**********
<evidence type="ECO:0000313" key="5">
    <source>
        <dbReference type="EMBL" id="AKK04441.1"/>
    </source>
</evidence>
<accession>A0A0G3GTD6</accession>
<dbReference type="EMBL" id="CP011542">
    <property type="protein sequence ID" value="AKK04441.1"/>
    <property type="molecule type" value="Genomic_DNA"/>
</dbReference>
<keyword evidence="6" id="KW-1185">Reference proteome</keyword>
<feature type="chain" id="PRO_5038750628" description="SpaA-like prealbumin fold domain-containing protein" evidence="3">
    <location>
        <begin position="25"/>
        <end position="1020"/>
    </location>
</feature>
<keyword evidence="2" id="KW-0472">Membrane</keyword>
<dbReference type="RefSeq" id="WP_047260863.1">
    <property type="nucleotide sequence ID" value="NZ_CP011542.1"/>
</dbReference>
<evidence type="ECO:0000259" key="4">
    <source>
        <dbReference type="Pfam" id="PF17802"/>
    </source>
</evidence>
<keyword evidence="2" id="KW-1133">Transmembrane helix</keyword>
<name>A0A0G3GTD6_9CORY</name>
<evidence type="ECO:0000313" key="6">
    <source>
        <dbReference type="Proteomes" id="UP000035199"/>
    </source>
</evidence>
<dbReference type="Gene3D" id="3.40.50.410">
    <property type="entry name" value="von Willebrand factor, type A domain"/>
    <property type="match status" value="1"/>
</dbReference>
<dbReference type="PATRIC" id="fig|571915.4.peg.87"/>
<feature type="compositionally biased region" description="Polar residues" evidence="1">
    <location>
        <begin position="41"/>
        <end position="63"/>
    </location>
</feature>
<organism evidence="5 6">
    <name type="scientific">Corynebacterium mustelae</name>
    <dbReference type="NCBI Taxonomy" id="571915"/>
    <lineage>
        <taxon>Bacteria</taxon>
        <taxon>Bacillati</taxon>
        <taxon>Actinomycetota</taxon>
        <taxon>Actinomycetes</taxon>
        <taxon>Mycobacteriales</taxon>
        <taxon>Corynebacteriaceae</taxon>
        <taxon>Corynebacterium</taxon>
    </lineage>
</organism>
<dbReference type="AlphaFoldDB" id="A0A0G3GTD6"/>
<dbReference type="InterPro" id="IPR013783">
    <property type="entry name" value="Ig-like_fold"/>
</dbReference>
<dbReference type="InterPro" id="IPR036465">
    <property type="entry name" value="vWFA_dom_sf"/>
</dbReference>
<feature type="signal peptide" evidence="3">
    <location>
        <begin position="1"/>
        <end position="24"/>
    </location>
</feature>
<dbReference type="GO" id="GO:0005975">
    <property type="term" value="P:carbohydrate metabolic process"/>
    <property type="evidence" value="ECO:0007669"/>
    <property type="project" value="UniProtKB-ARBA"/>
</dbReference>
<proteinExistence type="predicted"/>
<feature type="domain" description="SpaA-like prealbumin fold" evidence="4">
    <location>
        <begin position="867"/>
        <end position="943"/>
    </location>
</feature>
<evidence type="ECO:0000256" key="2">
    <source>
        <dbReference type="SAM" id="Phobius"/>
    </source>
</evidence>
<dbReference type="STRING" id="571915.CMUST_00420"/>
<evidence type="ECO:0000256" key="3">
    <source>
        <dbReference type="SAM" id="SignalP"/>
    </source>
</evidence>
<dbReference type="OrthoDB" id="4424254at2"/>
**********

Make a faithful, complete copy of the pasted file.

<evidence type="ECO:0000313" key="5">
    <source>
        <dbReference type="EMBL" id="AKK04441.1"/>
    </source>
</evidence>
<accession>A0A0G3GTD6</accession>
<dbReference type="EMBL" id="CP011542">
    <property type="protein sequence ID" value="AKK04441.1"/>
    <property type="molecule type" value="Genomic_DNA"/>
</dbReference>
<keyword evidence="6" id="KW-1185">Reference proteome</keyword>
<feature type="chain" id="PRO_5038750628" description="SpaA-like prealbumin fold domain-containing protein" evidence="3">
    <location>
        <begin position="25"/>
        <end position="1020"/>
    </location>
</feature>
<keyword evidence="2" id="KW-0472">Membrane</keyword>
<dbReference type="RefSeq" id="WP_047260863.1">
    <property type="nucleotide sequence ID" value="NZ_CP011542.1"/>
</dbReference>
<evidence type="ECO:0000259" key="4">
    <source>
        <dbReference type="Pfam" id="PF17802"/>
    </source>
</evidence>
<keyword evidence="2" id="KW-1133">Transmembrane helix</keyword>
<name>A0A0G3GTD6_9CORY</name>
<evidence type="ECO:0000313" key="6">
    <source>
        <dbReference type="Proteomes" id="UP000035199"/>
    </source>
</evidence>
<dbReference type="Gene3D" id="3.40.50.410">
    <property type="entry name" value="von Willebrand factor, type A domain"/>
    <property type="match status" value="1"/>
</dbReference>
<dbReference type="PATRIC" id="fig|571915.4.peg.87"/>
<feature type="compositionally biased region" description="Polar residues" evidence="1">
    <location>
        <begin position="41"/>
        <end position="63"/>
    </location>
</feature>
<organism evidence="5 6">
    <name type="scientific">Corynebacterium mustelae</name>
    <dbReference type="NCBI Taxonomy" id="571915"/>
    <lineage>
        <taxon>Bacteria</taxon>
        <taxon>Bacillati</taxon>
        <taxon>Actinomycetota</taxon>
        <taxon>Actinomycetes</taxon>
        <taxon>Mycobacteriales</taxon>
        <taxon>Corynebacteriaceae</taxon>
        <taxon>Corynebacterium</taxon>
    </lineage>
</organism>
<dbReference type="AlphaFoldDB" id="A0A0G3GTD6"/>
<dbReference type="InterPro" id="IPR013783">
    <property type="entry name" value="Ig-like_fold"/>
</dbReference>
<dbReference type="InterPro" id="IPR036465">
    <property type="entry name" value="vWFA_dom_sf"/>
</dbReference>
<feature type="signal peptide" evidence="3">
    <location>
        <begin position="1"/>
        <end position="24"/>
    </location>
</feature>
<dbReference type="GO" id="GO:0005975">
    <property type="term" value="P:carbohydrate metabolic process"/>
    <property type="evidence" value="ECO:0007669"/>
    <property type="project" value="UniProtKB-ARBA"/>
</dbReference>
<proteinExistence type="predicted"/>
<feature type="domain" description="SpaA-like prealbumin fold" evidence="4">
    <location>
        <begin position="867"/>
        <end position="943"/>
    </location>
</feature>
<evidence type="ECO:0000256" key="2">
    <source>
        <dbReference type="SAM" id="Phobius"/>
    </source>
</evidence>
<dbReference type="STRING" id="571915.CMUST_00420"/>
<evidence type="ECO:0000256" key="3">
    <source>
        <dbReference type="SAM" id="SignalP"/>
    </source>
</evidence>
<dbReference type="OrthoDB" id="4424254at2"/>